Now I can deal with both of those. If I want to continue to have teeth, I need to go to the dentist, no matter how much I may hate it. And if I want my car to continue to drive, I need to make sure all the important mechanical parts are working. These are no brainers.

However, I was at the car wash the other day, and one of the guys there was clearly angling to make my list. In addition to the regular wash, this place runs a detailing service. As he was spraying my car down, he observed to me that my doors are full of small scratches. If I got my car detailed, they could fix those right up!

No thank you, car wash man. I'm not letting you join the list. My dark paint shows every little shopping cart bump and key rub, and I'm not paying buckets of money to get my car detailed, and then hear that my windshield needs fixing, and then that I should deep clean my upholstery, and then by the time we're finished my door are scratched again. Not worth it.

So, like I do, I started looking for DIY fixes, because now that he'd pointed them out, these marks were really bothering me. And not only did I find one, it really worked!

Now I just need to find one for teeth...

Friday, March 25, 2016

One Step (or Kick) Ahead

Every time I think I've got a good handle on my housekeeping, the girls throw another curveball at me.

We get a handle on toy pick up, and they start spending the afternoon with the craft stuff, which is an entirely new set of rules.

We get a handle on our daily routine, and then the schedule changes.

Most recently, I've been really working on keeping the car in decent shape. I'm really itching for a new car, and one of the ways I'm measuring whether or not I'm ready for it is how clean we can keep the backseat. I've written about how we're trying to make that happen. I've deep cleaned the car seats, I've washed the floor mats, I've tried to come up with systems for trash and toys. I built car clean up into my regular schedule.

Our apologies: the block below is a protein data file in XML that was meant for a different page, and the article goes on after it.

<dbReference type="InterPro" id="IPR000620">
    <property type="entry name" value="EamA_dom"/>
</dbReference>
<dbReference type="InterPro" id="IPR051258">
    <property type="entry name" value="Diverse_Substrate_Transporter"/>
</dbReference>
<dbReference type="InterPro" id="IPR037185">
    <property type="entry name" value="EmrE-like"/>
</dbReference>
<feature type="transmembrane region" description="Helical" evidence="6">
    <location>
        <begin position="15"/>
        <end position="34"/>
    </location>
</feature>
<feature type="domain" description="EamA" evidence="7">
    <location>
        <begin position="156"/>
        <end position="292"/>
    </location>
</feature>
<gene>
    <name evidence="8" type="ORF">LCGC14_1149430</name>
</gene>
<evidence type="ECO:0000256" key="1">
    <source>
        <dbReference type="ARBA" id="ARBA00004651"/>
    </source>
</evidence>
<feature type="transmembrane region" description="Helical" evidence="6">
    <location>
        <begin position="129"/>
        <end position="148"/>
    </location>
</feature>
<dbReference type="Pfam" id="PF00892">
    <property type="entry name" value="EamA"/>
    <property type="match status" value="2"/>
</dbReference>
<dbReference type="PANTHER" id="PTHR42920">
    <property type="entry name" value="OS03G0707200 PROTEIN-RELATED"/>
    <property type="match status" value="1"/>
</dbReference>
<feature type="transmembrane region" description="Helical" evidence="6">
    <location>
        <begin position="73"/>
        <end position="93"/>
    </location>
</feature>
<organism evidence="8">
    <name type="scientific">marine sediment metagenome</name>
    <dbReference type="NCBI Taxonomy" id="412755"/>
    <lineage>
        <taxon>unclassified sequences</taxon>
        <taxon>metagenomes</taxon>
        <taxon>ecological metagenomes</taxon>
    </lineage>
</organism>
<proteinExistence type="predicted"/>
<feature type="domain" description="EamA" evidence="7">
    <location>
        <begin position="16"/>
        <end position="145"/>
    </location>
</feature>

Then, as I was vacuuming out the crumbs at the car wash the other day, I noticed a neglected area: the backs of the front seats.

I suppose I never really thought about these too much. But now the girls both have legs long enough to rest their feet (though they have been conditioned not to kick!) and just climbing in and out of the car leaves dirt and grime. It took a lot of scrubbing to get these looking decent again, and I'm not excited to repeat that. So, like I do, I started searching for ways to prevent the mess from happening again.

I love Amazon. I'll have no idea that something exists, and when I go to search for it, I find crazy amounts of options. With organizer or without? Plastic, or leather? Washable? I love it. 

In lots of ways, my current car is a lost cause. It was a family car for too long. But now it's the trial space, where I learn exactly what I'm going to do to make my new car the best it can be, no matter what the girls throw at me.

Wednesday, March 9, 2016

Top Five Easter Gifts

Is it me, or is Easter sneaking up on us again?

Easter is my holiday to host, and every year, it feels like we jump right from the end of February into Easter, and I'm never as ready as I think I should be. I'm still putting away boots and scarves, while my mother and mother-in-law are asking what they can bring to a meal that has barely made it on my radar. I feel like I should have plenty of time...and then I'm scrambling last minute to clean the house, plan the menu, grocery shop, get the dining room switched from homeschool central to, you know, a dining room, get Easter dresses and shoes and cardigans squared away, and, most importantly to my kids, get the Easter baskets ready to go.

When I was a kid, Easter baskets were candy. Just candy. Actually, now that I think of it, they usually included some sort of stuffed bunny that we brought to church with us, and maybe an Easter book. But the majority of our basket was jelly beans, chocolate eggs, a big chocolate rabbit that we'd nibble on gradually, Peeps, and, if we were lucky, Cadbury Creme Eggs.

Now it seems that Easter baskets are basically Christmas stockings. Candy might be included, but it seems like stores want candy to be the garnish on a basket full of toys. Not just a stuffed animal, but toys.

I'm not a big fan of this one. My girls have plenty of toys around the house. It feels like the Christmas toys are still new. The girls have just finished spending their Christmas gift cards. Reagan has just had a birthday, which is another influx. I don't want to stuff the Easter baskets full of toys.

But...there is something to be said for cutting down the candy. There has to be a balance somewhere, and I think I've found it. Here are my TOP FIVE EASTER GIFTS to balance the tradition of candy, the minimalist toy strategy, a budget that seems logical, and a fun morning before a long church service.